In Writers’ Workshop this week we were reminded of all we know about how to write convincing reviews and planned a book review using a book we like and are familiar with. We thought of what reasons we will give, which details we will share and which comparison we can use to help persuade readers to read the book being reviewed.
We learned that writers of book reviews give a sneak peek summary without giving everything away. We wrote our sneak peek introductions and were careful to share only the most important things readers will need to know about the book and also a few things that will make them curious but not the ending!
In Readers’ Workshop we learned that to really understand a book, it’s important not just to pay close attention to the actions, but also pay attention to the dialogue. With a reading partner, we practiced keeping track of whose talking as we read. We also thought about not only who is talking, but how they are saying it (e.g. whispered, shouted, mumbled, etc.)
We had a small ‘Reader’s Theatre’ to perform a few scenes from a familiar book; keeping track of who is speaking as well as considering how the characters sound.
We learned that when you figure out how to read a word, but you don’t know what it means, you should stop and think about it. It is important to stop and solve new words in both fiction and nonfiction books. Partners can also teach one another what new words mean as a way to build vocabulary.
We also learned that to be really in charge of our reading we need to use everything we know quickly – to use all the tools to get the job done fast and keep going!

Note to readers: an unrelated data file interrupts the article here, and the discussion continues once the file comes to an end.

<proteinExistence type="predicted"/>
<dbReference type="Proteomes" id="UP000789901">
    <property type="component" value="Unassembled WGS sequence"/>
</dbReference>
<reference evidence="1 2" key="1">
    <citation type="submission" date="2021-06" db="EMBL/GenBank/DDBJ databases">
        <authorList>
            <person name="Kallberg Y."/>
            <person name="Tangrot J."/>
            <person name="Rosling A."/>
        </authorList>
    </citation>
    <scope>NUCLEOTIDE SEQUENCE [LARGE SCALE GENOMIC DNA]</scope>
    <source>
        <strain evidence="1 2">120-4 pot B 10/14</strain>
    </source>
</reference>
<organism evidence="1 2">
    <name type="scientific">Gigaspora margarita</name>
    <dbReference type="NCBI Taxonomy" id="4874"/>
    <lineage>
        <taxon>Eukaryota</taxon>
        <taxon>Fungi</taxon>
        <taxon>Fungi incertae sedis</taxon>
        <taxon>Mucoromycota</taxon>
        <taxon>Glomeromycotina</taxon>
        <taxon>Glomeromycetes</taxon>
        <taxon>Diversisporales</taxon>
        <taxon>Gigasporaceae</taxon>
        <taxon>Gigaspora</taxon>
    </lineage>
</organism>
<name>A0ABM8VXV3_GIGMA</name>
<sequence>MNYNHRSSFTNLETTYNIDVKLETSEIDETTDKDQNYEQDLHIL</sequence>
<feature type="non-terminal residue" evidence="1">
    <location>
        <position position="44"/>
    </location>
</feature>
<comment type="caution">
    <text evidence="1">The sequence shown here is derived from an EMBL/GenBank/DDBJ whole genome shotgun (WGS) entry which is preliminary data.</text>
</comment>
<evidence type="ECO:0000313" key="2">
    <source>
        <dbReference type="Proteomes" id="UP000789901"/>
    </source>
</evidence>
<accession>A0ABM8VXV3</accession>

In Math the class played Quick Images to show dots arranged in ten-frames. We played new variations of the games; Counters in a Cup and How Many am I Hiding? – two games that involve finding a missing part. We shared strategies for playing.
We also learned to play a new game called Tens Go Fish which involves making combinations of 10 with two addends.
In Art on Wednesday, we started a 4-week project in which every week we transfer a new technique/artist style onto a large self-portrait. This week we were reminded of a style by George Seurat called pointillism. We used markers to fill out the first quarter of our sketch using tiny dots (pointillism). It took A LOT of concentration and patience.
In IPC at the moment Grade 1 is focusing on how we can be moral citizens and make the world a better place. We brainstormed ideas and thought of not only how we could achieve those ideas as a first grader, but also how we can convince other people. On Wednesday we went for a walk to get more ideas of what we could do to help in our local area.